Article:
These numbers are, of course, purely hypothetical because the exact conversion rate of value to dollars depends so much on your unique situation. If I’m an overworked doctor making six figures, I might scale these numbers up so even a course improving my medical practice costing $1000 is still valuable even if I skim it. If I’m a broke student, I might need to be more serious before even considering spending $100.
What About Substitutes?
All of this analysis also assumes that the information you’re choosing to buy can’t be obtained much more easily or cheaply somewhere else. If you do have a competing book or course to consider (even if it is completely free), you may still end up buying the more expensive one if you have reason to believe its multiplier is higher.
Imagine two courses. One costs $100 and you have high trust in the teacher. You’ve looked around and none of the other teachers seem to be quite as well-suited for you. The other course is free. Which should you take?
To make it quantitative, let’s say the first course has a predicted 1.5x multiplier and the other has only a 1.1x multiplier (the base-rate—of not doing either course is 1x, of course). Taking our hypothetical investment and conversion rate numbers from earlier, we can see how much the courses are worth in different cases:
- Do nothing. Course A: $0 – $100 = $-100. Course B: $0 – $0 = $0
- Skim. Course A: $50 – $100 = $-50. Course B: $10 – $0 = $10
- Read deeply. Course A: $500 – $100 = $400. Course B: $100 – $0 = $100
- Engage. Course A: $5000 – $100 = $4900. Course B: $1000 – $0 = $1000.
As you can see, the value of the different courses depends on how you plan to use them. Going to do nothing or skim? The second course is clearly better. Going to read deeply or go deep and engage in self-improvement? The more expensive course actually ends up being a better purchase, even though the competing product is technically free.
These numbers are hypothetical, but the situation is not. I recently bought an drawing course online. I had seen a lot of his free material, so I was confident the multiplier for the information he was giving was higher for me than most of the other stuff out there. I was also committed to going through the course, so the course was clearly worth the ~$100 I paid for it, even though sketching is just a hobby for me.
Decide to Invest Before You Buy
The main message here is that more expensive courses can be worth it, but usually only if you invest in them.
I can also see this in the attitudes of the people who take my own courses, as it becomes clear who is going to make a return on their investment and who isn’t.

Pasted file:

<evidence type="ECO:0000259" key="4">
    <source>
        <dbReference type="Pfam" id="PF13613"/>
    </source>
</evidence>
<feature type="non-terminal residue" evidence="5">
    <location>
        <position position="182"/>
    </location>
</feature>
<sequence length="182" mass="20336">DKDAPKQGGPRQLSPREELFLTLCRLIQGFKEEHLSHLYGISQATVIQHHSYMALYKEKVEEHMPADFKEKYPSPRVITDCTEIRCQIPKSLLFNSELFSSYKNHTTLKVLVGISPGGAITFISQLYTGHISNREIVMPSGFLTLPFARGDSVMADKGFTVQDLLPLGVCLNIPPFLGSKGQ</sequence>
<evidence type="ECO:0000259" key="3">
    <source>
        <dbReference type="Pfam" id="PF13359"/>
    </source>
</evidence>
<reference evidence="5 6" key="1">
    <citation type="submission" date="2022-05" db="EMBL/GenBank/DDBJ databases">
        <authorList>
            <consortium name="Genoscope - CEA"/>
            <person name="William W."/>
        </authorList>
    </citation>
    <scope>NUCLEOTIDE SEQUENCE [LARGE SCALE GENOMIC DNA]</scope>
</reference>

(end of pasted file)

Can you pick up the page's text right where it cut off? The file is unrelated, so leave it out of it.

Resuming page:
Some people enter a course wanting it to mostly be interesting or counter-intuitive ideas. While surprisingness can signal the value of an idea, most good ideas aren’t surprising. The value of counter-intuitive ideas is that, since you think about them a lot, they’re more likely to influence your behavior if you’re not actually putting in effort to deliberately implement the ideas.
This means whenever I see people signing up for my course wanting a really catchy insight, I get disappointed. Because it means, more than likely, they’re just at the level of skimming the ideas, which is probably not going to deliver a return on their investment.
On the other hand, if you’re committed to actually investing in doing the work, the value you get is mostly dependent on whether the ideas are good or not. Catchyness is somewhat irrelevant, so you’re more likely to be investing at a deep enough level to see returns.
I also like counter-intuitive insights, but I seek them more from books and free articles. That’s because a $10 book that has a surprising insight can influence my behavior even from skimming and therefore probably be worth the purchase. If I’m going to invest more deeply, quirky ideas matter less than whether the underlying suggestions are solid and help me avoid wasting time.
Pay For More Information
Although this article comes down hard on people who pay for information and then don’t invest in themselves properly, I don’t think the lesson should be to avoid buying more books or taking more courses. The truth is, for someone actively engaged in self-improvement, self-education has a good long-term rate of return.
If you know you won’t have time to reap the rewards of a big course, it’s probably better to just get a book or skim some free articles. However, the other implication of this is that if you know you want to invest in improving an area of your life, sometimes it can actually be more valuable to choose the expensive option, even if it’s only modestly better than a free alternative.